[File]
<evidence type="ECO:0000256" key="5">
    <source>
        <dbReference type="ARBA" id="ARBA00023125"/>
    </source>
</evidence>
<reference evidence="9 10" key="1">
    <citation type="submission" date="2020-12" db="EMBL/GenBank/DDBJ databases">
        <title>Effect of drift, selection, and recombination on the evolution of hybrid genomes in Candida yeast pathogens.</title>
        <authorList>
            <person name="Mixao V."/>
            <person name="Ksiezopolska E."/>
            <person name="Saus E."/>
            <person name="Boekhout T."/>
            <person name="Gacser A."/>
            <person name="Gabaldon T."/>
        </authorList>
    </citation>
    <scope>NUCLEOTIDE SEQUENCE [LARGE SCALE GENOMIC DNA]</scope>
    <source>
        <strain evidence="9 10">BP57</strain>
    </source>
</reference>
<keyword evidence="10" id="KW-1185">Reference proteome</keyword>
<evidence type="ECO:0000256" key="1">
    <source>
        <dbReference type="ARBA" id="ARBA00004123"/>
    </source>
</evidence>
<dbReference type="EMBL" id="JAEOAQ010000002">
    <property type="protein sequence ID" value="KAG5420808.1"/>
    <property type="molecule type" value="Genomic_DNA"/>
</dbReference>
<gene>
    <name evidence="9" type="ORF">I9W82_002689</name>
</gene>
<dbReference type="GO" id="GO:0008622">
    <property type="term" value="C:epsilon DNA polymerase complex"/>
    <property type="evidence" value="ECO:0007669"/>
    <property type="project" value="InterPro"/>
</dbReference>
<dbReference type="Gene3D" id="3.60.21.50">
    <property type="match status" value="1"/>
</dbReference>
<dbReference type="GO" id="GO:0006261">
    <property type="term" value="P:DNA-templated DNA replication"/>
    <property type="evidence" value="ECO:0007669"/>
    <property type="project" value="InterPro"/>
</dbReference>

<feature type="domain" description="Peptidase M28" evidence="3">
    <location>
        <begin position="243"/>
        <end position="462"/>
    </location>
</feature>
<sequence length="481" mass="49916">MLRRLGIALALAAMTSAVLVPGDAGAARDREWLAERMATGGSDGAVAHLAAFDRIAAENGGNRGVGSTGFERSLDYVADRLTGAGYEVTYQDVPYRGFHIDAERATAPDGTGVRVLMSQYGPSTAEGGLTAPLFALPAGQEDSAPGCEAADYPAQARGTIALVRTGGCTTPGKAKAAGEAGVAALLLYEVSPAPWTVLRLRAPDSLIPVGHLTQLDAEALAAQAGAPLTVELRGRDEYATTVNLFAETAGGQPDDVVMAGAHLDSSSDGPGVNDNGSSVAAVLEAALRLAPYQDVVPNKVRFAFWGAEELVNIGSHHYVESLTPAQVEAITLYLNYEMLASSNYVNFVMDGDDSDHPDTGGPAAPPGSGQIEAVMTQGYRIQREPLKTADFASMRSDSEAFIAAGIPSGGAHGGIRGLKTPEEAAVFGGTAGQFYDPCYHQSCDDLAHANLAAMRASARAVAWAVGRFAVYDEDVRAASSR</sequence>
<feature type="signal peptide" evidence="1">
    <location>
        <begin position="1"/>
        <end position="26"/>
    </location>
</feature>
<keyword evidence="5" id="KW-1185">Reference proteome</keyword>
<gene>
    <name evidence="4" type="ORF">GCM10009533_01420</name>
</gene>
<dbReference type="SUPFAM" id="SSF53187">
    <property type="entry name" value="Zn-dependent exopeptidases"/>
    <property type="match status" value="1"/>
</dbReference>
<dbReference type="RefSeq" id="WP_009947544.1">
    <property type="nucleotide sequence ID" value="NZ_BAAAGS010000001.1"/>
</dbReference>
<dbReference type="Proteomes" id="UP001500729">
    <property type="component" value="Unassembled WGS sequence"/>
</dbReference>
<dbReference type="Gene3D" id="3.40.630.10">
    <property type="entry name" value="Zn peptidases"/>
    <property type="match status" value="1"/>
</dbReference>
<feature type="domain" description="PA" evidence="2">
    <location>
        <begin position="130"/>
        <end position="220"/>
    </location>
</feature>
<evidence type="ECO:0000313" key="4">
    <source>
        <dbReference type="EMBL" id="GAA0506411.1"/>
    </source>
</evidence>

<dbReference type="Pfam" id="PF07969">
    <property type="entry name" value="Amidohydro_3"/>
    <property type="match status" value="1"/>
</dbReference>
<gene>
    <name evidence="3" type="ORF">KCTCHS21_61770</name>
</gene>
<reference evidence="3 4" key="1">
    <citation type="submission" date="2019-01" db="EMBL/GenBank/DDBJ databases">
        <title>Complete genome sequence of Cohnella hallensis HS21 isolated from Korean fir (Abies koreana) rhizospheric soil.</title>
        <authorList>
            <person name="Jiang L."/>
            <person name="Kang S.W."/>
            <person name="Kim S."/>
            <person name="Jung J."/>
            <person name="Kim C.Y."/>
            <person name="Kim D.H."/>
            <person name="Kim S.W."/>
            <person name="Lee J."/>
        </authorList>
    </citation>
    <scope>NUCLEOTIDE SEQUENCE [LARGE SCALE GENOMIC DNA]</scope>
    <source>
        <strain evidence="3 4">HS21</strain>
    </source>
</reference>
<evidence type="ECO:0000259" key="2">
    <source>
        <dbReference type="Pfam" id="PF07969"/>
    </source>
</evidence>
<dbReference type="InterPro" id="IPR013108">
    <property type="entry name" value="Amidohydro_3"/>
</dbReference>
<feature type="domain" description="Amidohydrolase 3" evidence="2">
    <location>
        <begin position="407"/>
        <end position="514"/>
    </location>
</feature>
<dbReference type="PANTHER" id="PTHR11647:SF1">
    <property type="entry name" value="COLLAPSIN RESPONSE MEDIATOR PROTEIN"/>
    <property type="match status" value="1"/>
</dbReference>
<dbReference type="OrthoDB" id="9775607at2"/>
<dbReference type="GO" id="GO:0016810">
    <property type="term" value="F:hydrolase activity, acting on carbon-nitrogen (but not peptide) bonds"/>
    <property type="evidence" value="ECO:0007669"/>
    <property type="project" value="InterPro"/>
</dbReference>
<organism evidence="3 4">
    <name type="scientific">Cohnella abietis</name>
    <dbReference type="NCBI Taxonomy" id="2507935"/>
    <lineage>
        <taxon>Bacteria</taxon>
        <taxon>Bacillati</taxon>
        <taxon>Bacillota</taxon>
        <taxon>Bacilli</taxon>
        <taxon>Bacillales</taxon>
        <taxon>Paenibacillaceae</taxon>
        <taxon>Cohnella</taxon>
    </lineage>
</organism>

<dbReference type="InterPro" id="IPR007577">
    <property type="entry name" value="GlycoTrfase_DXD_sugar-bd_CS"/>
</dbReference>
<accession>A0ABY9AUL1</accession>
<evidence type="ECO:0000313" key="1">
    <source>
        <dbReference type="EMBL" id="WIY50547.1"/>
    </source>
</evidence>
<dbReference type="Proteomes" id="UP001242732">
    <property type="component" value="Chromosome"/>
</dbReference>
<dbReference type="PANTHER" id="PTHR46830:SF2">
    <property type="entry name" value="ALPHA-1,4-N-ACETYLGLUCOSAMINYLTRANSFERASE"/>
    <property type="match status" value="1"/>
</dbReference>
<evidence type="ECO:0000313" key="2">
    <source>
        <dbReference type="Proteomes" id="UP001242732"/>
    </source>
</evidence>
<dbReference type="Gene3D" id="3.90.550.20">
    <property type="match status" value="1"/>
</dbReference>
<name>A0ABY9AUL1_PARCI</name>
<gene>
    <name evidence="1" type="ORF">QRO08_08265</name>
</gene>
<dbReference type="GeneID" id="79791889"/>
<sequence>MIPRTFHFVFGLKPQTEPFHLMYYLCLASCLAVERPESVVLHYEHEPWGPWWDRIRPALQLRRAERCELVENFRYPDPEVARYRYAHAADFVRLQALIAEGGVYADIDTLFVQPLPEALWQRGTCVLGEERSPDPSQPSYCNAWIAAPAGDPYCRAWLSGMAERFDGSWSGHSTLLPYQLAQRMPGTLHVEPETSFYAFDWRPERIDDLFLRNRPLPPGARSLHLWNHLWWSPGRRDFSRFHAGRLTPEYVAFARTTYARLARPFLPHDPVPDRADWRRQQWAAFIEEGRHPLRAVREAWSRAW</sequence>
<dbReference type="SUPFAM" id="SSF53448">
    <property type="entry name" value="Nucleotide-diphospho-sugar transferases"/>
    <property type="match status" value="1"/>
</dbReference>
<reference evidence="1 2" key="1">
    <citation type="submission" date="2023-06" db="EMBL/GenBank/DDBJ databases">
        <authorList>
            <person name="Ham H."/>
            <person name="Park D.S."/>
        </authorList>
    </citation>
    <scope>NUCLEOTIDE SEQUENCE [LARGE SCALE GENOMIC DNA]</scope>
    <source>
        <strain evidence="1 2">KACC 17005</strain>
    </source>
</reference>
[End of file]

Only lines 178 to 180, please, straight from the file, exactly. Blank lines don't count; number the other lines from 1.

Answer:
<name>A0ABY9AUL1_PARCI</name>
<gene>
    <name evidence="1" type="ORF">QRO08_08265</name>